Bobby Unser (b. 1934)
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Bobby Unser

Bobby Unser
Al and Bobby Unser were both double Indianapolis winners. And both were winners at Pike's Peak hill-climb, a venue which was almost considered the property of two generations of the Unser family. Both tried road-racing in addition to their forte, the USAC National Championship trail. And both were deadly rivals.

Louis 'Old Man Mountain' Unser



The Unser family, with origins in Switzerland, is legendary in American motor racing circles. Their father, Jerry, raced from time to time before retiring in 1934. So did their two uncles. One, Louis - nicknamed 'Old Man Mountain' - competed at Pike's Peak and won nine times. He last raced there in 1967 at the age of 71.

The other uncle, Joe, was killed there in 1929. There were four Unser brothers. The eldest were twins, Jerry and Louis. Jerry's Kuzma-Offenhauser hit the wall in the 1959 Indianopolis 500 and caught fire, the 26-year-old driver succumbed to serious burns two weeks later. As a result of the accident drivers were made to wear fire-resistant clothing.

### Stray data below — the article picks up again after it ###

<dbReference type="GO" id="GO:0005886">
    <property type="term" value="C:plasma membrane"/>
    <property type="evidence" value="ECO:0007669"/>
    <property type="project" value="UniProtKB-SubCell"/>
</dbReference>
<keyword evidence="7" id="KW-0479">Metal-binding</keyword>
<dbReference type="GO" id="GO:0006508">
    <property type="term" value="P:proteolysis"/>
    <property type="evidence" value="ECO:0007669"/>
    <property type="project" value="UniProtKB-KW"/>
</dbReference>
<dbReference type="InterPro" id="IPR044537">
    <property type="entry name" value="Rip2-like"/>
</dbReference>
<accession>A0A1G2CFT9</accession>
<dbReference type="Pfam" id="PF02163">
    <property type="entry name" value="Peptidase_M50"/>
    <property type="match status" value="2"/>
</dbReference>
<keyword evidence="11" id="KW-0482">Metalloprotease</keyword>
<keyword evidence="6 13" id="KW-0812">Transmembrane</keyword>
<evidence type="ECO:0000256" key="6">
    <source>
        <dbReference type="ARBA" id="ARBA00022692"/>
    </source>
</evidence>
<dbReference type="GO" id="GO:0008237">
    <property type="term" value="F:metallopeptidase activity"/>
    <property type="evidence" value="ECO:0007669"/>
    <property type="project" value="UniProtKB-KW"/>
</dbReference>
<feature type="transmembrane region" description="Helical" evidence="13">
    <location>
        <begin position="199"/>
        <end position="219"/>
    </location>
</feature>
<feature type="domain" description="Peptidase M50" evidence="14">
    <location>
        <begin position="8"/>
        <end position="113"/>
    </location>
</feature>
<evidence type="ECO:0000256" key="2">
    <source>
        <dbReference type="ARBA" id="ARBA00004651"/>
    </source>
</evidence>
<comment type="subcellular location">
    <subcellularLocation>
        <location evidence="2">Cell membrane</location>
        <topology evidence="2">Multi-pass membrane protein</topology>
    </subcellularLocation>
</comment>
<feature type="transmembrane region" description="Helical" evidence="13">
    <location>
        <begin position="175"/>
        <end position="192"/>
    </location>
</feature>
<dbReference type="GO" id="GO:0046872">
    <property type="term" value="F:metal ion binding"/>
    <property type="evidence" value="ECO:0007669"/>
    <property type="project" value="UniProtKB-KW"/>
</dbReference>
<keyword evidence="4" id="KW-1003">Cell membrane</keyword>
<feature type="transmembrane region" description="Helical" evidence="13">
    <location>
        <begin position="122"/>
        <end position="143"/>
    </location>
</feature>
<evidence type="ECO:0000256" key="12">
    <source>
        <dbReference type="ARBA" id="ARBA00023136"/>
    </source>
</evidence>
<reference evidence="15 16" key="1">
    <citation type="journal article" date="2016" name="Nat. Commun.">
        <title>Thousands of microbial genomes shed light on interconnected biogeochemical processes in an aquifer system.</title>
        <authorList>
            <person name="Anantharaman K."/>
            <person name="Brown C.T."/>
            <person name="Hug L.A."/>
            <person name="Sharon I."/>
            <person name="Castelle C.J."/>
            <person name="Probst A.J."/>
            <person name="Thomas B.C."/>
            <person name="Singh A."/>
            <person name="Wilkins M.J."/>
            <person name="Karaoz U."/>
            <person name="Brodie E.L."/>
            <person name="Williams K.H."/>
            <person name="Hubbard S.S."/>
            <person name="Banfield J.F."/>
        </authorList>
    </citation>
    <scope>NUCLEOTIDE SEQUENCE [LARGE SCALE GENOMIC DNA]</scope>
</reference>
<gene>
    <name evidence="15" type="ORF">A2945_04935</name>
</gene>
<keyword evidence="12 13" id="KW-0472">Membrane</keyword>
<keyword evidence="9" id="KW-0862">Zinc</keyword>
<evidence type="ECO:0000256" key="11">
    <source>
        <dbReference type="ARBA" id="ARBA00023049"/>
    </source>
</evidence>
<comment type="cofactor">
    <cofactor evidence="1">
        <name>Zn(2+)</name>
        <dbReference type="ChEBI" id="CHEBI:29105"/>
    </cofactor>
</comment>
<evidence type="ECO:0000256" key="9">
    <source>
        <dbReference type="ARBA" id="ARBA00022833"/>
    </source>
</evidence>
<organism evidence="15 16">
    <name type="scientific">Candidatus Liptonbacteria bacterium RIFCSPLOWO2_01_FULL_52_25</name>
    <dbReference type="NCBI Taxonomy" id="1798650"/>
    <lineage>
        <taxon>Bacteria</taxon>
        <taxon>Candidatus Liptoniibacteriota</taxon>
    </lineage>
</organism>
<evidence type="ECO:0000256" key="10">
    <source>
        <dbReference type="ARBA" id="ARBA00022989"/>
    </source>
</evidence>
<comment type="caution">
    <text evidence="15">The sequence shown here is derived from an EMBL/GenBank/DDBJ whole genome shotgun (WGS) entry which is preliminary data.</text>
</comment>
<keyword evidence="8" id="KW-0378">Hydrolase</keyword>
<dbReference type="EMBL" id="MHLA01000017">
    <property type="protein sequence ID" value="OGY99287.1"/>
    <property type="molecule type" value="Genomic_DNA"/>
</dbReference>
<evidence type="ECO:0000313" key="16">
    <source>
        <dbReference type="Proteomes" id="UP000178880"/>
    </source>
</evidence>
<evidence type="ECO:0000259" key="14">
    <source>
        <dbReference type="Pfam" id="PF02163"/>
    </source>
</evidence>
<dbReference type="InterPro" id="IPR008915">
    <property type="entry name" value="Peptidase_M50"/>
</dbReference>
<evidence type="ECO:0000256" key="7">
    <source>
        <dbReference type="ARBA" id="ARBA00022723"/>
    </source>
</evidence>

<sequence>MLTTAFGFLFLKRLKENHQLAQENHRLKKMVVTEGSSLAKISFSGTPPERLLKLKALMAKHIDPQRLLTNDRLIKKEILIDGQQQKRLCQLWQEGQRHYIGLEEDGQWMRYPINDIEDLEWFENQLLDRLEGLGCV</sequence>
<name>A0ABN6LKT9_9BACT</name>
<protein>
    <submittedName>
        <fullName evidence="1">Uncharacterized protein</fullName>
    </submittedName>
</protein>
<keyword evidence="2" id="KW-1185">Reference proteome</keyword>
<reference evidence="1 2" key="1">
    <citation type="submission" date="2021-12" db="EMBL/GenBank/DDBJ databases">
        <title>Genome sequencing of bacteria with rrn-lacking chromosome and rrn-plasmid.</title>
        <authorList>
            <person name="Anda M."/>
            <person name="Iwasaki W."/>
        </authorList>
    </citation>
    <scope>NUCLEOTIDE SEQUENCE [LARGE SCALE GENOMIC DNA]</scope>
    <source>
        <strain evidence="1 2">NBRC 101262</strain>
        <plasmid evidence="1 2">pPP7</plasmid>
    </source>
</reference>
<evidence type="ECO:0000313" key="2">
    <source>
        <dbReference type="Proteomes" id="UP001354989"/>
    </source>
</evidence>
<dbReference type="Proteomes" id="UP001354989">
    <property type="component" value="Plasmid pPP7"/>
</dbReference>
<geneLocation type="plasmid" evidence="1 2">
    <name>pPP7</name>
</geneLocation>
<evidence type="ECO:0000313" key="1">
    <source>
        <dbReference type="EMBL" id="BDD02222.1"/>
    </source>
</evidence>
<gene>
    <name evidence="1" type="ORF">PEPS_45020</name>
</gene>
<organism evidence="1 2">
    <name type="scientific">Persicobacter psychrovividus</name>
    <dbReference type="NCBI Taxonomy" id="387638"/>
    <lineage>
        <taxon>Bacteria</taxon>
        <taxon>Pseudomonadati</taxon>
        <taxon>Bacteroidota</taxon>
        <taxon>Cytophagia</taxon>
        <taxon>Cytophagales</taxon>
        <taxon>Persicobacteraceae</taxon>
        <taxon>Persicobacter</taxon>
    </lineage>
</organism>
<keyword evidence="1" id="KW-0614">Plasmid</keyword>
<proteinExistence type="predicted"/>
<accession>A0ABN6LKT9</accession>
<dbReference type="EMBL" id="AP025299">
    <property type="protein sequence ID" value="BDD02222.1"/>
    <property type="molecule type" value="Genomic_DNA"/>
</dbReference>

Louis won the stock car category at Pike's Peak in 1960 and 1961, but subsequently fell victim to multiple sclerosis and became involved with building competition boat engines. Bobby was born on February 10, 1934, and Al on May 29, 1939. Both were affected by Jerry's accident. Bobby's trademark since was a flat-out driving style, one that resulted in engine blow-ups and crashes as well as victories. Al, who was taught to race by Bobby, developed a more analytical approach.

Bobby Unser, Pike's Peak and the Indianapolis 500



Bobby Unser began racing modified stock cars in 1949 at the age of 15. He won the New Mexico modified stock car championship in both 1950 and 1951 and then graduated to midgets and sprint cars. In 1956 he won the championship car division of the demanding 12½-mile Pike's Peak hill-climb, a demanding dirt road in the Rocky Mountains of Colorado. In 1957 he was fifth and from 1958 won it six times in succession. Brother Al broke his string of victories in 1964. Bobby won again in 1966, 1968 and 1974. In all he had twelve wins at Pike's Peak, nine times in championship cars, once in a sports car and twice in stock cars.